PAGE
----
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Japan, Russia Vow to Repair Ties
World Economy

Japan, Russia Vow to Repair Ties

Japan and Russia held their first summit in nine months in an effort to repair ties frayed by tensions over Ukraine, pledging to resume talks on reaching a peace agreement outstanding since the end of World War II.

“Relations have been developing rather successfully both in the economic and political spheres,” Russia’s President Vladimir Putin told Japanese Prime Minister Shinzo Abe at the start of their hour-long evening meeting Sunday in Beijing. “When I mention the political sphere, I also mean the resumption of our talks about concluding a peace agreement,” Bloomberg reported.

Abe set out in 2013 to improve ties with Putin to secure resources for his energy-starved economy and avoid isolation in Northeast Asia. That effort struck difficulty when Russia annexed Crimea in March this year and Japan imposed sanctions in line with its Group of Seven peers. After five summits in less than a year, the two leaders have not met formally since February.

“Your knowledge of Japanese martial arts as a judo fighter, which also means a deeper understanding of Japan itself, I think is a big plus for further development and further strengthening of Russia-Japan relations,” Abe told Putin as the two met on the sidelines of the Asia-Pacific Economic Cooperation forum.

 Peace Treaty

Japan and Russia have yet to sign a postwar peace treaty because of a disagreement over islands north of Hokkaido known as the Northern Territories in Japan and the Southern Kurils in Russia. Russia declared war on Japan shortly before the end of World War II and invaded the islands, eventually expelling thousands of Japanese residents.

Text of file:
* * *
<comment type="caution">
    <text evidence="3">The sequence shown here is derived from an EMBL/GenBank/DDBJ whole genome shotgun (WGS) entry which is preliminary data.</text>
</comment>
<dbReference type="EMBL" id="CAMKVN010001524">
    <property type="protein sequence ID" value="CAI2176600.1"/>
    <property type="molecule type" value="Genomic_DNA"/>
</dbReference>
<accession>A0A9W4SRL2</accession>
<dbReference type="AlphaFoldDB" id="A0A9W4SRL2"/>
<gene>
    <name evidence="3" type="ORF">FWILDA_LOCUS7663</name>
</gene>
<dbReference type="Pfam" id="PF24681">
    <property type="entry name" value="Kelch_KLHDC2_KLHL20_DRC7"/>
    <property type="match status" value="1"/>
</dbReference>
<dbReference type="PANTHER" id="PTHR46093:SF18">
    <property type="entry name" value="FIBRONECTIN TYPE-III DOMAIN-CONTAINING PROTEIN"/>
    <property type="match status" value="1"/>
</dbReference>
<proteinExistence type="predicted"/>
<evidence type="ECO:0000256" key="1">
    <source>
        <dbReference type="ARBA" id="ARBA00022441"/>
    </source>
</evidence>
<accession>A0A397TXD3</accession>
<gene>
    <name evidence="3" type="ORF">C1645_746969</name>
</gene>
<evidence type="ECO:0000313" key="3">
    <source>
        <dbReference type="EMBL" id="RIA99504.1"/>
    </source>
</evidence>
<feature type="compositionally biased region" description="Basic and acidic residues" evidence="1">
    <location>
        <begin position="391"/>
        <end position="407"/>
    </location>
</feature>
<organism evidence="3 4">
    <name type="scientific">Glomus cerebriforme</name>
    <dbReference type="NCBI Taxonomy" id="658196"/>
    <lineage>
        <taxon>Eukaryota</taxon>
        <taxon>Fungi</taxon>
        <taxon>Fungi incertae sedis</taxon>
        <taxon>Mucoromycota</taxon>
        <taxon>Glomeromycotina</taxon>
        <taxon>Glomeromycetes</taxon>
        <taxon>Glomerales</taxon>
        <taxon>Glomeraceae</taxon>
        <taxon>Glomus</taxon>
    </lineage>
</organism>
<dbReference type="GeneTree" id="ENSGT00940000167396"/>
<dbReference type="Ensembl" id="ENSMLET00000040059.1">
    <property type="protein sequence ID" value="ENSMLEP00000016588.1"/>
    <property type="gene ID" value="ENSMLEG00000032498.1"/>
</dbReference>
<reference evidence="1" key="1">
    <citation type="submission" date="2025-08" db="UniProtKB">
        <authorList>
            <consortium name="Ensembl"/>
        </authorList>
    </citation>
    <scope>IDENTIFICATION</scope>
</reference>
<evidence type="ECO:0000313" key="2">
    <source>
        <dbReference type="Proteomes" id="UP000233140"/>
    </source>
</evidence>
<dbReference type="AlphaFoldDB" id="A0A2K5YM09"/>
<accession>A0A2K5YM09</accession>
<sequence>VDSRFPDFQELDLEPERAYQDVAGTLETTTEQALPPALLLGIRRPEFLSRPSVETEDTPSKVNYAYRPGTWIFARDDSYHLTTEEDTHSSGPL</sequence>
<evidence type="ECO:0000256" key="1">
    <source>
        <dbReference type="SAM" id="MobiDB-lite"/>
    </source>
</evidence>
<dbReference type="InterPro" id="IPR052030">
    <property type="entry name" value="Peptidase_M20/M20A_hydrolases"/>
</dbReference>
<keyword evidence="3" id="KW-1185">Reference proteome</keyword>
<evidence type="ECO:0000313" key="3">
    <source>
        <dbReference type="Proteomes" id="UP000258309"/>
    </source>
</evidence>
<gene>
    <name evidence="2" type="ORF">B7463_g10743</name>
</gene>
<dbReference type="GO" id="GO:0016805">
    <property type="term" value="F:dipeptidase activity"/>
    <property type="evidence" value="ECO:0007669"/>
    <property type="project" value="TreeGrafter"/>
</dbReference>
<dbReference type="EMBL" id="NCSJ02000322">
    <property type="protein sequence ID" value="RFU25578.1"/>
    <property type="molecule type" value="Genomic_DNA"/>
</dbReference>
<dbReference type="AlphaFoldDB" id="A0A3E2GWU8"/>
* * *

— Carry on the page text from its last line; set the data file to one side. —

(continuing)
Signing a peace treaty would have an “extremely positive effect” on Japan’s economy, Abe told BS Fuji television in an interview on Nov. 7.

During their meeting the two leaders agreed to “continue contacts in all areas, including to continue working on the peace agreement,” Peskov told reporters in Beijing. Ukraine was discussed, with Putin giving a “rather detailed explanation” of Russia’s position and Japan’s sanctions on Russia not discussed.

“If Putin and Abe could resolve the territorial dispute, a peace treaty could finally be concluded, and Abe would rid Japan of one of its biggest outstanding legacies of World War II,” Smith said. “This would open the door to far greater possibility for cooperation in the Russian Far East where Chinese influence has been growing.”

Russia supplies about 10 percent of Japan’s gas imports, which have played a vital role since the closing of its nuclear plants following the 2011 tsunami. Total trade between the countries rose more than six-fold in a decade to $37 billion in 2013, propelling Japan to sixth place among Russia’s commercial partners, up from 12th in 2003.

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